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January Series: REAL CHURCH

real church logoIt's not what you go to; it's who you are

When we speak of the church today, we predominantly speak of it as something we go to—a place, a building, an event. Of course most evangelicals will readily admit that the church is not the building but the people. Yet our everyday language betrays us, and it’s more than mere semantics.

When we mainly speak of the church as something we go to, we create an image in our minds and hearts of something that is static and isolated. A place we gather one morning a week for an event we call worship. It is often a cherished place and event, but one that becomes rather disconnected in our minds from the rest of the world, even the rest of our lives and relationships. If we want to help someone meet God, we think we must get them to church. If we want to spend meaningful time with other Christians, or help each other grow in our faith and skill for ministry, we look for events or programs at the church.

Though we are loath to admit it, our sense of identity and mission as Christians becomes tightly associated with a building and what goes on within its walls. Combine that with the consumer- and therapy-oriented nature of our modern culture, and you have yourself an ecclesial battleground with every hill worth dying on. For instance, if meeting with God personally is contingent on what happens during the service on Sunday morning, then unless the music and preaching style is exactly what moves me personally, you’re taking away my experience of meeting with God, and I’ll fight for that. But if reaching people for Christ means getting them to church, then it needs to be the kind of building and service they’re willing come back to a second and third time; otherwise you’re undercutting the advance of the gospel, and we’ll fight for that too. But if we’re not careful, we’ll allow the culture to change the church instead of the church changing the culture, and so we must be suspicious of all change, lest we forsake the status quo. And on it goes.

Now I’m not suggesting here that every church squabble can be explained by viewing the church primarily as something we go to. Nor am I suggesting that gathering together as a Body (which requires some sort of place) for the collective worship of God’s people (which is a type of event) is not a central part of what the church does. I am suggesting that how we think and speak of the church has a massive impact on our sense of identity and calling as God’s people, as well as our faithfulness before God.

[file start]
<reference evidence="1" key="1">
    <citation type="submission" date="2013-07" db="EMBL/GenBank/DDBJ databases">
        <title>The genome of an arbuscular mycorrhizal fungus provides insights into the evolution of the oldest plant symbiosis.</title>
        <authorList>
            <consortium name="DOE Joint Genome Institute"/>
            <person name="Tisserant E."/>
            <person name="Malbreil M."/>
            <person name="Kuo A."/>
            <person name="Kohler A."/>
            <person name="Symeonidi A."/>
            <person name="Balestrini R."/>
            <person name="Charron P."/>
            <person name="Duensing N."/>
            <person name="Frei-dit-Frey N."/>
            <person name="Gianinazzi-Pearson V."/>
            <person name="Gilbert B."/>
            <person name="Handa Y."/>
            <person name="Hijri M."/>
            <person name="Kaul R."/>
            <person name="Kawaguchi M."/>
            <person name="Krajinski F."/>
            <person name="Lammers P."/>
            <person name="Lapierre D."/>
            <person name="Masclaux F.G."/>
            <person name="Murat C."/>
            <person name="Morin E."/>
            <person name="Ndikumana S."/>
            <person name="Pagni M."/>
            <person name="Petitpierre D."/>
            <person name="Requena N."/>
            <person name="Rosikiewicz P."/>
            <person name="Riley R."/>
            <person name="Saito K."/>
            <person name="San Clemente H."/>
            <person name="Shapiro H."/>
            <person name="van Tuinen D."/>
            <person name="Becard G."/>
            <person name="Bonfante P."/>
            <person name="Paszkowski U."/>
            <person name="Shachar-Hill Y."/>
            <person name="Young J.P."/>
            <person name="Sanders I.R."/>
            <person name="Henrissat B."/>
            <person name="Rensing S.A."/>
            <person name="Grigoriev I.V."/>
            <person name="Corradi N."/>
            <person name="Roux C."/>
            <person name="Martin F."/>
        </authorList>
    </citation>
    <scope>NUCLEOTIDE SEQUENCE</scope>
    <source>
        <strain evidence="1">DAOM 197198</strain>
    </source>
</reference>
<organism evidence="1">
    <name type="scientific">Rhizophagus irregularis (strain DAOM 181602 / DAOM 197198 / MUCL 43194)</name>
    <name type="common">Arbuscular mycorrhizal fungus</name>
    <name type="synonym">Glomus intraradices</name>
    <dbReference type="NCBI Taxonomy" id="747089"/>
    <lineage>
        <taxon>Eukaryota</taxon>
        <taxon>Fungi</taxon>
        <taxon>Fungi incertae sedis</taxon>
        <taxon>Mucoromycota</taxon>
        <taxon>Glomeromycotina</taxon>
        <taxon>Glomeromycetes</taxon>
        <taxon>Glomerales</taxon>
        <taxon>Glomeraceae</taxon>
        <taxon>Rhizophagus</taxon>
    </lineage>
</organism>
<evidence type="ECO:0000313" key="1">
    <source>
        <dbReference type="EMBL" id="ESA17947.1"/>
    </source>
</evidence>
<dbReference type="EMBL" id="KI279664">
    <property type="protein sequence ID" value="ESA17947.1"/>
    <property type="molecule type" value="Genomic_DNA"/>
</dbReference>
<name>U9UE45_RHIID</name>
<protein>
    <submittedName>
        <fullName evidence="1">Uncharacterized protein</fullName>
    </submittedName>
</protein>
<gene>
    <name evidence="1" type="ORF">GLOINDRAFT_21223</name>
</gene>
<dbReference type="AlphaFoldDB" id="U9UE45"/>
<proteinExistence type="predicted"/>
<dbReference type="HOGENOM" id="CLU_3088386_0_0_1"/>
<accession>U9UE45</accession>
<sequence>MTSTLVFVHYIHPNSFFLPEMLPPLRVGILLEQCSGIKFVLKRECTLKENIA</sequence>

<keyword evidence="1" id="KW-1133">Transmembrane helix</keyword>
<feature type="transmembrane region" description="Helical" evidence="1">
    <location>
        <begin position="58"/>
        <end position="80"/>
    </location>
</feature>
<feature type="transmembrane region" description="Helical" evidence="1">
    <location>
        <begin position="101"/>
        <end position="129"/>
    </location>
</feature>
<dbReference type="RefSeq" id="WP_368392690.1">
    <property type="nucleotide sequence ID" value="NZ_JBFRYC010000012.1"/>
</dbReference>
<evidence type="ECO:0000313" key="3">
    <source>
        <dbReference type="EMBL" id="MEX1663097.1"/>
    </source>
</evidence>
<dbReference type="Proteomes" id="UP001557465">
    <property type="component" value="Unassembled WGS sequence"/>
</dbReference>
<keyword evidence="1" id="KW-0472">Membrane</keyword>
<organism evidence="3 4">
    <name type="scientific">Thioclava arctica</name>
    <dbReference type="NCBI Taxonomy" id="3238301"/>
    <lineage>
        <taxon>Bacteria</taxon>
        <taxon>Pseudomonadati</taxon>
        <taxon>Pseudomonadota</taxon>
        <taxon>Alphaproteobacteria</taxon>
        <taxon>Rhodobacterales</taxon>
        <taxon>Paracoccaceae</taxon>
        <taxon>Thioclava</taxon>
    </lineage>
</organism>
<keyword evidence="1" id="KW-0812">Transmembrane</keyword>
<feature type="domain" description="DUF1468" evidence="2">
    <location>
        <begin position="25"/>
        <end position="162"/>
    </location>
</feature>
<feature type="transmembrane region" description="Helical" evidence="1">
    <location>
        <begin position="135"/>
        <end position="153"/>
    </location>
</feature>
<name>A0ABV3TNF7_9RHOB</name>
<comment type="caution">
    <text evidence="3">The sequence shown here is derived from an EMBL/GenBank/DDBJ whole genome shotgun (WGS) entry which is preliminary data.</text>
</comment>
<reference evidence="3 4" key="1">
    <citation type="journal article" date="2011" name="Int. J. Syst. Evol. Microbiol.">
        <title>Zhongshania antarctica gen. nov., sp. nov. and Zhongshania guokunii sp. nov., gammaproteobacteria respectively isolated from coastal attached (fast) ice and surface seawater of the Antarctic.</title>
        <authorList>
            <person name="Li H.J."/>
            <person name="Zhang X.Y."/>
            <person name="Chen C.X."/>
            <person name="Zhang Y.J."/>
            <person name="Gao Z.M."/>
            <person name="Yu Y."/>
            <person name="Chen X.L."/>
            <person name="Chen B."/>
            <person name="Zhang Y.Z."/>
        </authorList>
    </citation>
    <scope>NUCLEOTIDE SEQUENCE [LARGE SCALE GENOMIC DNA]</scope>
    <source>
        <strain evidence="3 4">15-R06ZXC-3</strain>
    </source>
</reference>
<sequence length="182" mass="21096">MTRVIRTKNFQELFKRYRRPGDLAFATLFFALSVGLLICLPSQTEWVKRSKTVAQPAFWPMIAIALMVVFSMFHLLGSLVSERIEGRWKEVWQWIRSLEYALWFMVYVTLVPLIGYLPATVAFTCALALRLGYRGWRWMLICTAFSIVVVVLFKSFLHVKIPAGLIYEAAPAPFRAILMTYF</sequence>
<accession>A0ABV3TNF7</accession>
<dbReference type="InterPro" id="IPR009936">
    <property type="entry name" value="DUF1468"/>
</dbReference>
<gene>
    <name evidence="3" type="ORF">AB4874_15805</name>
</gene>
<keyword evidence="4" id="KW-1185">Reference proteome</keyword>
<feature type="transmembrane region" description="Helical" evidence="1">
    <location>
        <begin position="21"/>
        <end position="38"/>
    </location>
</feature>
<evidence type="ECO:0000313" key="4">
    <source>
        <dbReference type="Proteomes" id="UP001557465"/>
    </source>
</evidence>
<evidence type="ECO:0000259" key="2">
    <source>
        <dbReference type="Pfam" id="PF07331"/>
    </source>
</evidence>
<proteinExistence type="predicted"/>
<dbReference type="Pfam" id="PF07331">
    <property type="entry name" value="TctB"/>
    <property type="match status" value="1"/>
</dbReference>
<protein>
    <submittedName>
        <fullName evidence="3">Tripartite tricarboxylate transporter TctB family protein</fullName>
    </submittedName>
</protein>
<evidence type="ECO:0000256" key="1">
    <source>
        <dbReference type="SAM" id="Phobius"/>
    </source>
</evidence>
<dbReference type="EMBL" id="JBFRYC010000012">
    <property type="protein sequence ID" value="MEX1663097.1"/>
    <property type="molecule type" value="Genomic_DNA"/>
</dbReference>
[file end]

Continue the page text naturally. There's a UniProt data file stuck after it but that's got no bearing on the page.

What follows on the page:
According to Scripture, church is not what you go to; it’s who you are. It is the people of God in Christ Jesus. It’s a family of missionary servants empowered by God’s Spirit to make disciples for Christ. Or to use the language of our vision, it is a gospel-centered community living each day on mission for Christ.

Thinking and speaking of it in these terms paints a different picture in our hearts and minds. Rather than the static and isolated picture of something we go to, we see the church as dynamic and relational. Our gathered worship is not just about me connecting to God, it’s about us connecting to God as a Body and building one another up in Christ. Whether we are gathered in one place or scattered throughout cities and neighborhoods, we are still the people of God in Christ, making much of God, sharing life together, and laying down our lives to make Christ known. We don’t neglect our weekly gathering, but neither are fellowship, discipleship, evangelism dependent on getting people to a building. Neither do we despise our heritage, but faithfulness to our gospel-driven mission trumps preserving our preferences and traditions.

This dynamic and relational image is what we see in the New Testament’s portrait of the church. A church that is neither isolated from the world nor compromised by the world. A church that displays the beauty and glory of the gospel amid the opposition and trials of the world. A church wherein Christ is present by his Spirit to make God’s glory known.

We want take time at the beginning of 2014 to think freshly about what it means for us to be the church, and what that means for Westgate in moving forward with our vision.

We began last year by asking the question, “What will it take for our experience of ‘church’ to be less like something we go to, and more like something we are—a family of missionary servants empowered by God’s Spirit to make disciples for Christ?” We’re going to pick up this question again with our January 2014 preaching series in 1 Peter 1-2: “Real Church.”

   January 5: Real Faith (1 Pet. 1:1-12)
   January 12: Real Community (1 Pet. 1:13-25)
   January 19: Real Worship (1 Pet. 2:1-10)
   January 26: Real Mission (1 Pet. 2:11-25)

Join us as we think freshly about who we are and what it means to be a gospel-centered community living each day on mission for Christ.